Much more than sand

Take on Africa – latest update from Nouakchott, Mauritania – crossing the desert.

For the best part of three weeks I’ve now been in the desert… the great Saharan wilderness. Perhaps wildness is an equally applicable term to use. And over the three weeks I’ve been cycling south, everyday crossing another small section of desert, each section of desert different to the last. There’s the flat stony hammada spanning to the horizon, the winding roads around rocky escarpments, the canyon running parallel to the coast, the windswept beaches and towering cliffs of the coastline, the shifting dunes of white, golden and burnt umber, green palms and round wooden huts along dried-up riverbeds – small oases of life in this dry, hot place. But one thing is common is all these desert landscapes…. sand.

Desert & Bike

And sand it turns out, it the inevitable, unavoidable bane of the desert cycle tourer. Wind too when not cycling, intensifies the problems. But wind can be the cycle tourer’s friend – it was the help hand of a tailwind that made the journey across the sahara so much fun.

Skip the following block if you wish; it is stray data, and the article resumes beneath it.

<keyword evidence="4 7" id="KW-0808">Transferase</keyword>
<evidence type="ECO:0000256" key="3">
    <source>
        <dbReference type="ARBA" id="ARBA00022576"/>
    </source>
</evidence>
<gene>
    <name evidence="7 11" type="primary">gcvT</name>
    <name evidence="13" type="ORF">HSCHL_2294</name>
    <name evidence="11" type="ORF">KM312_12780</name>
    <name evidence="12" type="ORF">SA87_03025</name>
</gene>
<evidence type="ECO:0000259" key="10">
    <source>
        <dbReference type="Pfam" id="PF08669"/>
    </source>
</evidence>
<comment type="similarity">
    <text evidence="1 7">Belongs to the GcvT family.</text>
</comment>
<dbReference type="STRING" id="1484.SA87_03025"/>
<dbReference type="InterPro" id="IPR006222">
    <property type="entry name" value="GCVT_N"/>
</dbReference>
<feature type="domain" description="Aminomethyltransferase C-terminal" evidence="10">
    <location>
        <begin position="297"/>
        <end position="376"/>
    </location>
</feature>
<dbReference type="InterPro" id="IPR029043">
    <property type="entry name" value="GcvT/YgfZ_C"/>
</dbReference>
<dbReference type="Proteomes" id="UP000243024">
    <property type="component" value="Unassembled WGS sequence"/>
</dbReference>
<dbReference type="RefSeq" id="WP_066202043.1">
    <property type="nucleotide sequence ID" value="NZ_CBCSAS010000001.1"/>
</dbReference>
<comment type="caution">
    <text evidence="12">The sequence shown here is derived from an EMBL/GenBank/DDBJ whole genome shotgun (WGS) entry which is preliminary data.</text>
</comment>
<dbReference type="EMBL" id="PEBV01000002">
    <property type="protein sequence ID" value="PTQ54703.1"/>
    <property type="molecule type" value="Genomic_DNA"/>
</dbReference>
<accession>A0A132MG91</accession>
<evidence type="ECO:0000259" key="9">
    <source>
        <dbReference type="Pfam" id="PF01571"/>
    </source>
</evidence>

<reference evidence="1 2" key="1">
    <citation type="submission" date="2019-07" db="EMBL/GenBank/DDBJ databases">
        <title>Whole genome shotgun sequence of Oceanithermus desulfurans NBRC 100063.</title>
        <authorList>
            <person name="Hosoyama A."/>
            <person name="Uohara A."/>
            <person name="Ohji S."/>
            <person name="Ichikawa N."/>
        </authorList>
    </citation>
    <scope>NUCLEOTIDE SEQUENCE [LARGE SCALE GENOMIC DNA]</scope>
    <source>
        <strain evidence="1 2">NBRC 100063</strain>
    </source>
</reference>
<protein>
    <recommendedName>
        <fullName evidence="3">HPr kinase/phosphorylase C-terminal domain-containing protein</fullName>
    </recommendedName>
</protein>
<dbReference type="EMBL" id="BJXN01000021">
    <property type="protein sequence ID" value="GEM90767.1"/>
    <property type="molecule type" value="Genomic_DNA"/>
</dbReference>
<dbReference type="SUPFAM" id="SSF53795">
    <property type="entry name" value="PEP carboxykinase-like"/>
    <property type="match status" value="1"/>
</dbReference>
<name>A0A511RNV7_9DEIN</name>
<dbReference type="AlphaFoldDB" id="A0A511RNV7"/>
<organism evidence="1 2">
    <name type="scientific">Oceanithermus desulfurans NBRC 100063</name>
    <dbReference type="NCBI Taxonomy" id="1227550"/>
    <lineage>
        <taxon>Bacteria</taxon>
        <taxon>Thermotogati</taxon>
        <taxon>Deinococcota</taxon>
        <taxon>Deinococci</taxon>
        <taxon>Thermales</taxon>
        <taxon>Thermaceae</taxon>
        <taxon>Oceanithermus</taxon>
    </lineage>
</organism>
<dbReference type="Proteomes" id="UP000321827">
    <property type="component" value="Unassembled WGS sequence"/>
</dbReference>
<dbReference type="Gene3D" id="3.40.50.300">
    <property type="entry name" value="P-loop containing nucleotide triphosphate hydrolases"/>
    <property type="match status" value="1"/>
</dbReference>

Sand really does get everywhere. And there’s nothing you can do about it. It blows into your tent at night and deposits on your face and in your sleeping bag. You breathe it in as you sleep and it clogs up your nose. It sticks to your dirty, damp clothes when you stop for a break and sit down. It adds a certain ‘crunch’ to your breakfast, lunch and dinner as it blows onto your bread or mixes with your pasta. Attempts to remove it are futile – it sticks to your sweaty hands and all that happens is you brush it to some other part of your clothes or body.


In the end, you give up, accept that the sand is here to stay. But afterall, what would the desert be without it? And in any case, you know that at the end of it all, you’ll check into a hotel and be able to jump into the shower. Washing the sand down the drain. But never washing away the memories the desert conjures up in your mind and feelings it evokes. Like a campfire burning through the night, with the embers still hot in the morning it is easy to restart the fire – your memories may fade once you leave the desert, but they’ll never disappear and occasionally, some random event or sight or smell will re-awaken the memory of those days cycling through the Sahara.

The desert – so much sand. The desert – so much more than sand.

Leave a Reply

Your email address will not be published. Required fields are marked *